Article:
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Links LS 99 (PC) Review

Publisher: Access Software

Background Info

Among PC video game series, perhaps none is as venerable as that of Links, by Access. Year in and year out it has proven itself the most respected and popular golf simulation series. Furthermore, each edition has actually bettered the previous - something that cannot be said for all sports gaming series. With its combination of stunning graphics, superb playability and outstanding ball physics it has thrilled those of us who play and enjoy the "IRL" ("In Real Life" for those newbies among us) game. Perhaps more impressive is the fact that it has turned many non-golfers onto the game so that they, too, will take the step beyond the PC to the real landscapes of the game.

Presentation/Graphics : 96
First, the bad news - if it can be called that. Access has not produced Links LS '99 as a 3-D compatible game, and this fact will no doubt disappoint those who were looking for this option in the series' latest manifestation. Also, it does not have a course design mode - an option which has been clamored for, especially since rival Jack Nicklaus 5 arrived late last year with its latest - and excellent - incarnation of this feature.

How can Links LS '99 survive and thrive without such additions, you ask? It does it by the sheer brilliance of what it does utilize. Although it maintains the 2D world of its predecessors, it has taken its prior screen resolutions of up to 1800 x 1440 and its claim of 16.7 million colors a to another level by adding 3D objects to improve realism. Also, Access has created a "Tournament Environment" which allows players to add galleries even when playing in non-tournament modes. Try intentionally aiming your tee shot on the famous 17th or "Road Hole" at St. Andrew's at the hotel that separates you and the fairway and you'll see how combining a 3D object and Links '99 impeccable ball physics combine for unprecedented realism. Other courses similarly utilize this 3D rendering for surrounding clubhouses, homes, etc. In theory it sounds like this combination of graphics (e.g.- a 3D St. Andrew's clubhouse and a 2D, albeit wonderfully rendered, 18th hole) would appear awkward, but it works very well.

The gallery members appear in 2D but are realistically interspersed among the fairways and green complexes and add a dimension to the game I have not experienced since playing British Open Championship Golf. Their "density" or very appearance on the course can be controlled, so don't worry about having to tee-up for the first time in front of a US Open-sized crowd! It will be interesting to see what decisions Access will make with regards to 3D and the next version of the game. All other golf sims seem to be embracing the technology. At this point, however, the 2D rendering of the courses is so advanced that, in combination with gameplay, the results can be jaw-dropping. Play a round at the Banff Springs course to see what I mean. I have yet to see a 3D rendered course from another game match the beauty and visual splendor of this gem from the Great White North.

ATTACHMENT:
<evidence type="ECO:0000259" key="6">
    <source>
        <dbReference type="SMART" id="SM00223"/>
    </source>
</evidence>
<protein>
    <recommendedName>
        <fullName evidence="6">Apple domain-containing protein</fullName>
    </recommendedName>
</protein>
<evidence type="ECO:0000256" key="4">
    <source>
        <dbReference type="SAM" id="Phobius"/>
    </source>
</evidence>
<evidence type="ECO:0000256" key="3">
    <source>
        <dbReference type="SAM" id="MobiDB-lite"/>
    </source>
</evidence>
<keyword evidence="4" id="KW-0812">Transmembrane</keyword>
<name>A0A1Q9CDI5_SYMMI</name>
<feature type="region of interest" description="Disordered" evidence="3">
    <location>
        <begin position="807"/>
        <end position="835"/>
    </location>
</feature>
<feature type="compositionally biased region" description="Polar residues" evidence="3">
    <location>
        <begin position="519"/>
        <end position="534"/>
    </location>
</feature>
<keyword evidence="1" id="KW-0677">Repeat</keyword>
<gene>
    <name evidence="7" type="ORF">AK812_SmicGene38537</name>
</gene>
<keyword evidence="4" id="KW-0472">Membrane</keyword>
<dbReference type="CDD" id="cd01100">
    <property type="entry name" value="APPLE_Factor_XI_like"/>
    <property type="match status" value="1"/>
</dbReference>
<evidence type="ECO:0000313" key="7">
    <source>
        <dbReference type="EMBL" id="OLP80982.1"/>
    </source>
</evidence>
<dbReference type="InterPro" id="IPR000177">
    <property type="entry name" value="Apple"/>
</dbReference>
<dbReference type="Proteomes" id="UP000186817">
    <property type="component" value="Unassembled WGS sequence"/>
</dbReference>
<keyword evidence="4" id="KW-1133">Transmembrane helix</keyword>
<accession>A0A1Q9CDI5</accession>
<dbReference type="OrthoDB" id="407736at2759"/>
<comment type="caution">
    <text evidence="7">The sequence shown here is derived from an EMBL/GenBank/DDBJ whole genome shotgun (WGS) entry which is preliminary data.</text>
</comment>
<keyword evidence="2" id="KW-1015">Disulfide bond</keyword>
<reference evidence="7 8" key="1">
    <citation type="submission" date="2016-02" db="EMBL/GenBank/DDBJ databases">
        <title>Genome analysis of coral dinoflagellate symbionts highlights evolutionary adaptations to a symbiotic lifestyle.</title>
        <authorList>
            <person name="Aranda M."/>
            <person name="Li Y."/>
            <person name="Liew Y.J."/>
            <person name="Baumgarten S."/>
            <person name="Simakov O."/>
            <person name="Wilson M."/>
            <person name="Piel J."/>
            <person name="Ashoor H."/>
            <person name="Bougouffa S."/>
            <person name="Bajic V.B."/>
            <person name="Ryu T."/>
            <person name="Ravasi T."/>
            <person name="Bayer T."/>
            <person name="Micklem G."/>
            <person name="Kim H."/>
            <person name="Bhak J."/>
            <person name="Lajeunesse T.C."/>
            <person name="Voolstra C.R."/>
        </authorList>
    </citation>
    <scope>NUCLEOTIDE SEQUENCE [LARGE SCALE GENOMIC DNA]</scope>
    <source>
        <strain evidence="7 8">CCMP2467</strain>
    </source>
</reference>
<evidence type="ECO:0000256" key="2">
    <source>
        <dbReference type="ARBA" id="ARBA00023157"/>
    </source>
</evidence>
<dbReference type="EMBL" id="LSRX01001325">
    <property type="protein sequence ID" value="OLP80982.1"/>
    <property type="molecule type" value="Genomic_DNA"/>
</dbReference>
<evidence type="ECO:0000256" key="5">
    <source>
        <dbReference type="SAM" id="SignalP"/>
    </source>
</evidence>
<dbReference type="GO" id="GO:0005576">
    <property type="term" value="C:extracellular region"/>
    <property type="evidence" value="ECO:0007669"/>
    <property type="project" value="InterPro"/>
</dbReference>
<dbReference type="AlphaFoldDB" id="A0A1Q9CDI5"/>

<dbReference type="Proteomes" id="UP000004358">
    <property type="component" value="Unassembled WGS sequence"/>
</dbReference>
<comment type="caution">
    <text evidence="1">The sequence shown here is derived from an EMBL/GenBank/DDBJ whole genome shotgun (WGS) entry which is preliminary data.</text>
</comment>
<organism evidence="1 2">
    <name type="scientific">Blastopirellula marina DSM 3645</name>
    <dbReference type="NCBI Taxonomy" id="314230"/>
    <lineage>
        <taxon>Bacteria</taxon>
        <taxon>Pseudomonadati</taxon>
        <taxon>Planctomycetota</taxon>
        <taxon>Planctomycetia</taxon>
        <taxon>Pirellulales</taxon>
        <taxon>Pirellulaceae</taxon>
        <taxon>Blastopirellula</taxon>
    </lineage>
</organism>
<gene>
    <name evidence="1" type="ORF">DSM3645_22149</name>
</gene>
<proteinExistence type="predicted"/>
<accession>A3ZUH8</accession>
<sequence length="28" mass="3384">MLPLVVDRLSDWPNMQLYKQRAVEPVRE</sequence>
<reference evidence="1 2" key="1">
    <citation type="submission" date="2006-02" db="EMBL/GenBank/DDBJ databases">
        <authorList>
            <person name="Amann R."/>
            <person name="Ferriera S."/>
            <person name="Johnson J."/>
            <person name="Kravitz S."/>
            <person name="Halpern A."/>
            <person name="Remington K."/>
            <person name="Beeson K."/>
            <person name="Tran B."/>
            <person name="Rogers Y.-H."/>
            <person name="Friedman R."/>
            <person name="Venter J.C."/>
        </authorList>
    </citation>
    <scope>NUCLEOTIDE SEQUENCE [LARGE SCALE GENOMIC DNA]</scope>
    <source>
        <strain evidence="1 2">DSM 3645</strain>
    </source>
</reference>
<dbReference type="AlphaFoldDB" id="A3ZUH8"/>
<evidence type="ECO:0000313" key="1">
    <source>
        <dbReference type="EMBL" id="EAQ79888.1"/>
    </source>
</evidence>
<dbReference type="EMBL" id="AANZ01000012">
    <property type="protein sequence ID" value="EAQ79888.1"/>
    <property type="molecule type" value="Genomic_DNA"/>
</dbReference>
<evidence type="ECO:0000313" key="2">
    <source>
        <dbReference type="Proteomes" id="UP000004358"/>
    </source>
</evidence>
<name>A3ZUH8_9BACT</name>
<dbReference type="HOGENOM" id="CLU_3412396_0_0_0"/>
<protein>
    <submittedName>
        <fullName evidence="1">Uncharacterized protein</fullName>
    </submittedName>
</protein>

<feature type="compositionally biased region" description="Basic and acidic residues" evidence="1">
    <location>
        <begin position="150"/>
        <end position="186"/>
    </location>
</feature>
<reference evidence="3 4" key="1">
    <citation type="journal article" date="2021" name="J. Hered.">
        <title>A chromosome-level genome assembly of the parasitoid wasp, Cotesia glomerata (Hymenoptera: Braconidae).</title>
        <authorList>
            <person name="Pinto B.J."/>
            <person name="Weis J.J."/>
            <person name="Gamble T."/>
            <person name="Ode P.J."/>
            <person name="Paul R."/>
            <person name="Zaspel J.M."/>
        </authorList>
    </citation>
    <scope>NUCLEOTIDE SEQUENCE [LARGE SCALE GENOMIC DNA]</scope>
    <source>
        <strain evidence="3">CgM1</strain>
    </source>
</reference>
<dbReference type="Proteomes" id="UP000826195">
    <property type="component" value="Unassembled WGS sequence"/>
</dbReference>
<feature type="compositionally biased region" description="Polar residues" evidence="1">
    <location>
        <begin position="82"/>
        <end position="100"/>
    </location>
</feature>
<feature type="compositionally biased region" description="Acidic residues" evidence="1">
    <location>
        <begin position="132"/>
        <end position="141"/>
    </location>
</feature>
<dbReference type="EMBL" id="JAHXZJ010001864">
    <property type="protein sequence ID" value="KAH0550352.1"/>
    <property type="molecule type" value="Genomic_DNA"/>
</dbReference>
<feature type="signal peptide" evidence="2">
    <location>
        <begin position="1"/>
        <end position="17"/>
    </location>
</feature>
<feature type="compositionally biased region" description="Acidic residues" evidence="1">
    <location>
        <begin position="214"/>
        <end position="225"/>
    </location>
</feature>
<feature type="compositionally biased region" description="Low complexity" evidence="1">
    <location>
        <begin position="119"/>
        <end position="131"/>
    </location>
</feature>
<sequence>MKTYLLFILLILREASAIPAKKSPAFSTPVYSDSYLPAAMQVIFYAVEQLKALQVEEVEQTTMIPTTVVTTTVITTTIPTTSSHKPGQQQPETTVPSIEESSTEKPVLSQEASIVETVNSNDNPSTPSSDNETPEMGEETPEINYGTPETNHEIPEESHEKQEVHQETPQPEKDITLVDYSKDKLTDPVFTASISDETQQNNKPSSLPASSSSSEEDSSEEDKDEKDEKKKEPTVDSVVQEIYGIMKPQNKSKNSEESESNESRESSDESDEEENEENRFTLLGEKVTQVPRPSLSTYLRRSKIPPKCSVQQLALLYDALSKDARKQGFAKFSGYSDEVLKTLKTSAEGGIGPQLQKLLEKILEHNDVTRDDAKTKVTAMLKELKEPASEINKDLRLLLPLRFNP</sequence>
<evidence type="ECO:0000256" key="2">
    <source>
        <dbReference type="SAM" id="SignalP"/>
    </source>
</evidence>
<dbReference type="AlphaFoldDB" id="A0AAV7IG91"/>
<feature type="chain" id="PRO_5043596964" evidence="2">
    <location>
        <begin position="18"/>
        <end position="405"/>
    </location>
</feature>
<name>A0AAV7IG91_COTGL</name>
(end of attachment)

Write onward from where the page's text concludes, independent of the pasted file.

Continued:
Presentation/Audio : 97
Links has always, in my opinion, provided the most realistic audio of all the PC golf sims on the market. While other games seem to provide WAV files that are "pre-cued" to a certain shot or situation, Links provides a seemingly continuous array of natural, ambient noises (such as birds, wind, etc.) along with golf related ones (crowd cheering, flapping of the flag, etc.) Links LS '99 is no exception. If anything, the smorgasbord of sounds are woven together more seamlessly than ever before. And the visual addition of the galleries combines with the crowd noises to bring a new excitement to tournament modes of play. Yes, there are still the stilted comments from unseen "playing partners" when playing a round "alone," but, come to think of it, my real life partners usually aren't much more witty with their sayings. Sorry, guys!

The "new toy" in the sound arsenal for the '99 version is what Access calls its "expanded sound script editor." This allows players to edit and cue sound noises and to add their own comments in the forms of WAV files. I can think of a few "Happy Gilmore-isms" I'd like to add to be played when I miss a six foot putt.....

Interface/Options : 92
Access continues to utilize basically the same interface and game set-up screens that we saw in Links LS '98 and I find them relatively quick and easy to manage. The options are clear and can be quickly comprehended without reference to the game manual.

Links LS '99 does change the interface during actual gameplay, however. Gone is the '98 option of dragging to the bottom of the screen to bring up what I liked to call the "golf dashboard" with its various icons for club selection, alternate camera views, etc. This has been replaced by six pop-up menus that use more "plain English" than icons.

Personally, I find the new set-up an improvement for my gameplay, but it ultimately comes down to the personal preference of a word vs. a visual. The two pop-ups at the left-hand side of the screen will look familiar as they are the "Slope/Lie/Wind" indicator and "Rotate View" control, respectively.

Gameplay : 97
What does any of this mean - graphics, interface, etc. - without realistic gameplay? The difference between a poor, mediocre or great game, in my opinion. And once again Access has outdone itself by, quite simply, improving on what is already the best gameplay in the PC golf sim world.

First, for the "uninitiated", let me state that the ball physics in Links LS '99 are unequivocally the most realistic out there. For those of you "picking up the game" via Links LS '99, just ask a friend who has played the sim and the "IRL" game. The ball's bounces, rolls, reactions to wind and terrain are incredibly lifelike. The newest version of the series continues where its predecessors left off.